- 09-14-2013, 12:25 PM #5
- security (no direct file system access)
- stability (limited native code support)
- battery life (limited multitasking)
etc etc etc etc
During OS development, thousands of similar choices must be made between properties that are mutually exclusive. That is what is at the heart of OS development. The character of any OS depends on what the developers felt were the best choices for their target audience.
Android is the wild west, where anything goes and end users ultimately carry most of the responsibility for security, because the OS and ecosystem can not. Apple's iOS is the exact opposite. WP is somewhere in between.
Note that this has absolutely nothing to do with the Lumia brand. This is solely about the OS, Windows Phone.
- 09-14-2013, 01:24 PM #8
I think Microsoft is going through this way because the unsuccess achieved with windows mobile (which was totally open), and the success achieved by Apple during its first years with iOS.
I think that Microsoft is now trying to imitate the Apple philosophy to make the stuff simpler (even if feature-limited), and it's providing only what the majority of the customers wants (and understands), opening to new features depending on the public requests, and leaving out pro-users and people would like to use it's smartphone as a PDA (or as the powerful device its hardware would let it to be).
The RT/pro store is very similar: apps must comply a lot of restrictions but the environment is more open than Windows Phone (of course).
And no, 8.1 will not fix this... they may open the SDK a little bit, but it will be restricted forever (compared to the desktop environment).
- 09-14-2013, 01:33 PM #10
Now, my personal feelings: I don't like this philosophy (I prefer the android / windows mobile 6.x one).
We have powerful hardware which can allow us to do a lot of things, but we are limited from a OS which prevents curtains things to be done.
You can talk about security, battery life, UI responsiveness, etc... and you may be right: the more you are limited, the less you can mess-up.
But the more you are limited, the less you can innovate also... the coolest things are made exploiting the hardware powerful as much as possible, which means accessing directly to the file system, hooking OS events, accessing the device sensors, redefining buttons behavior, keeping code running unlimited in background...
Those are things that should be left only to pro developers (because amateurs will only abuse of them and create crappy apps which drains your battery or destroy your OS), but now they are not available to anyone (except for manufacturers) and this is just wrong.
- 09-15-2013, 06:44 AM #13
This is designed to preserve battery life.
MS doesn't allow developers to leave an app running in background. For instance, pressing the start button while an app is open make it stop working.
Apps can have background agents to perform operations periodically, but this type of agents are fired only once every 30 minutes (+/- 10 min) and can execute only a subset of the available instructions.
09-15-2013, 07:48 AM #15
- 114 Posts
Generally not. Just like iOS. However some "true" multitasking is allowed for playing music and a few other things.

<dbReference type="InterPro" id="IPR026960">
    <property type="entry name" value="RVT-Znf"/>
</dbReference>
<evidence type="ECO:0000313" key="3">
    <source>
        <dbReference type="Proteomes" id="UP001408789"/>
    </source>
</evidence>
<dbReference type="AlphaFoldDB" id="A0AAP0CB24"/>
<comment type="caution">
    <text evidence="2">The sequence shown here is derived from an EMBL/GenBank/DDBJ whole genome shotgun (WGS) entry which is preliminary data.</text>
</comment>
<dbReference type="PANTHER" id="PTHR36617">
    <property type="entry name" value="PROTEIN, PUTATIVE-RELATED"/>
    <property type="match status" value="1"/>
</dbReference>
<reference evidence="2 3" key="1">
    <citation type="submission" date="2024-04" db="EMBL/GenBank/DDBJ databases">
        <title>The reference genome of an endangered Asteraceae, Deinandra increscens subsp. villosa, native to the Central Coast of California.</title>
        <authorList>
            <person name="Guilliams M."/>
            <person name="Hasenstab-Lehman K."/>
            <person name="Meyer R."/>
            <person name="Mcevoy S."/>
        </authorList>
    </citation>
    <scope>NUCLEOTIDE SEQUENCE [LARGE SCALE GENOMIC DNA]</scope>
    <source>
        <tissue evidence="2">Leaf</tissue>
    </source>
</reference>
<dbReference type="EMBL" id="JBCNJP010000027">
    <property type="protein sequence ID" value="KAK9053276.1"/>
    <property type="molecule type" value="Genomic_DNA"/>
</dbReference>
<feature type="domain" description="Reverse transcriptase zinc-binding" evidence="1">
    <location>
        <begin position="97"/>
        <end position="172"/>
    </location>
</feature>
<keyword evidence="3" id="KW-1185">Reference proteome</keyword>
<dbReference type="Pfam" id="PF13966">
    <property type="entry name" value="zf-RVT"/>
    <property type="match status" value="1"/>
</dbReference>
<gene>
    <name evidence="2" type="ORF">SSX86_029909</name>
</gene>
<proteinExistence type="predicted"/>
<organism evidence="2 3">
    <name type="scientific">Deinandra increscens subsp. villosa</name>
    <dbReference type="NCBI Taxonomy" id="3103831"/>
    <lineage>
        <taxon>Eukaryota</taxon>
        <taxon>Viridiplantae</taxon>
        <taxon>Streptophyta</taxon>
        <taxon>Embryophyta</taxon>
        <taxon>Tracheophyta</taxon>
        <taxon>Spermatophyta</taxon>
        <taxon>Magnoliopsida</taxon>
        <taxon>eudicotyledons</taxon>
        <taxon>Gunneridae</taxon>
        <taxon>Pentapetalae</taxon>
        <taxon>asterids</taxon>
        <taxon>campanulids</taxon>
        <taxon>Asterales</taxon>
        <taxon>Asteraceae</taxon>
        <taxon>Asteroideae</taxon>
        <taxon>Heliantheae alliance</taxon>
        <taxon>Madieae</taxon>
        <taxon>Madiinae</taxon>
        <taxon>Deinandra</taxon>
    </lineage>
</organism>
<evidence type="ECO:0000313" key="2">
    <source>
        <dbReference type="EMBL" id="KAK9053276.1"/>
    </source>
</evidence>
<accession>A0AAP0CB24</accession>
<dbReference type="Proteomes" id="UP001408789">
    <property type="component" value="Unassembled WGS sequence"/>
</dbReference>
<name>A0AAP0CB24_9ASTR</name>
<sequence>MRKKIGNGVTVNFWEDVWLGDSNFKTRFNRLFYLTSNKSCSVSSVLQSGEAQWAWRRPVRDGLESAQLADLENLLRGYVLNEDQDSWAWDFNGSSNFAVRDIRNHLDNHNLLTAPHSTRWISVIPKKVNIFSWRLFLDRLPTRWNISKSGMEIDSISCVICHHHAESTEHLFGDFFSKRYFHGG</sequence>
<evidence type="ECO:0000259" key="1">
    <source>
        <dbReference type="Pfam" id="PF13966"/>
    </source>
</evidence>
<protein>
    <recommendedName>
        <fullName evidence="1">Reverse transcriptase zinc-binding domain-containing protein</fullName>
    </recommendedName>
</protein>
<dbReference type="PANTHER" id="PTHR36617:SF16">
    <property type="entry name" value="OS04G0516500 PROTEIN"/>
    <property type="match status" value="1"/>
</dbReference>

When an app is tombstoned it will resume where You left it if the developer made it with the correct fast app switching programming.
- 09-15-2013, 01:34 PM #21
Well little we can do about this. I've come to WP from android and yes lack of features is depressing but overall im satisfied with the stability and performance. Although yes some things id like to be added.
-Orientation Lock(maybe in gdr3)
- A little more freedom to devs so that we can have more apps and less crap ones. Even uc browser crashes every 2 minutes. Limits have to be thought upon again.
- Some live tiles to be added like time (htc has it)
Sent from my Nokia Lumia 520 using Tapatalk.
- 09-15-2013, 01:41 PM #22
They really need to loosen the grip on the lock screen restrictions. I'd pay a large amount of money to not have my phone light up with SMS toasts on the lock screen. Displaying who the message from, first bit of the message and lighting up ugh.
- 09-15-2013, 06:55 PM #24
For example, Apple has the right to revoke your app if they think it competes with any of their own services. Amazon's mp3 music store is one example. Apple refused to publish Amazon's app that enabled in-app purchases from Amazon's music library. If you were an iPhone user and wanted to purchase music from Amazon, you were limited to doing so through the web browser. As a result, Amazon started reworking their mobile web site to improve that web based experience. Apple has since changed their policies. Instead of outright banning such apps, Apple is now willing to publish them in their app store if you hand over 30% of your profits (last I heard), which isn't a real option for anyone. It's just a nicer way of saying "screw you", that is less likely to get them into trouble in a court of law.
In contrast, Microsoft's ToS expressly grants developers the right to sell anything they want from within an app, as long as it isn't illegal or morally objectionable. How much your app/service competes with their own isn't an issue, nor whether you are Amazon, Apple or Joe Schmoe.
Other examples exist.
What would you say is possible on iOS that can't be achieved on WP?
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